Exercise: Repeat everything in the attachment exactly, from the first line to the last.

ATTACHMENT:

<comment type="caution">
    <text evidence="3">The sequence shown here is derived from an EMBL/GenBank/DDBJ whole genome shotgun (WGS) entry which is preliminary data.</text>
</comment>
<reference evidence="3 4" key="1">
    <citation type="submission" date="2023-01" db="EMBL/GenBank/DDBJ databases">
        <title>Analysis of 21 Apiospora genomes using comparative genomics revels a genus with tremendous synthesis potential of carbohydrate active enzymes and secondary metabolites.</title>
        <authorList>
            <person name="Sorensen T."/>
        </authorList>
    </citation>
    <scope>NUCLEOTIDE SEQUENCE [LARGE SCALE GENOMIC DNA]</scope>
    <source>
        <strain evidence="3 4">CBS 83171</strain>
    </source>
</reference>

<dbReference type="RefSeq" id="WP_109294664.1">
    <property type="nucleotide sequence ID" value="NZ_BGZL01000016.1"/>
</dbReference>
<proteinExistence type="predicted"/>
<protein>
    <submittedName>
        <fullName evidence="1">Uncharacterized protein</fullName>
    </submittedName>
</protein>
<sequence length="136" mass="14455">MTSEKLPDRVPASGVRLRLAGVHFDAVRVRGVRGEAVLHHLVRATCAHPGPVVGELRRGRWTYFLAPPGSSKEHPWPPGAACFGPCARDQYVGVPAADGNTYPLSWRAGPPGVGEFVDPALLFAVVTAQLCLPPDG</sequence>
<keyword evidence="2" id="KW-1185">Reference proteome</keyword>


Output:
<comment type="caution">
    <text evidence="3">The sequence shown here is derived from an EMBL/GenBank/DDBJ whole genome shotgun (WGS) entry which is preliminary data.</text>
</comment>
<reference evidence="3 4" key="1">
    <citation type="submission" date="2023-01" db="EMBL/GenBank/DDBJ databases">
        <title>Analysis of 21 Apiospora genomes using comparative genomics revels a genus with tremendous synthesis potential of carbohydrate active enzymes and secondary metabolites.</title>
        <authorList>
            <person name="Sorensen T."/>
        </authorList>
    </citation>
    <scope>NUCLEOTIDE SEQUENCE [LARGE SCALE GENOMIC DNA]</scope>
    <source>
        <strain evidence="3 4">CBS 83171</strain>
    </source>
</reference>

<dbReference type="RefSeq" id="WP_109294664.1">
    <property type="nucleotide sequence ID" value="NZ_BGZL01000016.1"/>
</dbReference>
<proteinExistence type="predicted"/>
<protein>
    <submittedName>
        <fullName evidence="1">Uncharacterized protein</fullName>
    </submittedName>
</protein>
<sequence length="136" mass="14455">MTSEKLPDRVPASGVRLRLAGVHFDAVRVRGVRGEAVLHHLVRATCAHPGPVVGELRRGRWTYFLAPPGSSKEHPWPPGAACFGPCARDQYVGVPAADGNTYPLSWRAGPPGVGEFVDPALLFAVVTAQLCLPPDG</sequence>
<keyword evidence="2" id="KW-1185">Reference proteome</keyword>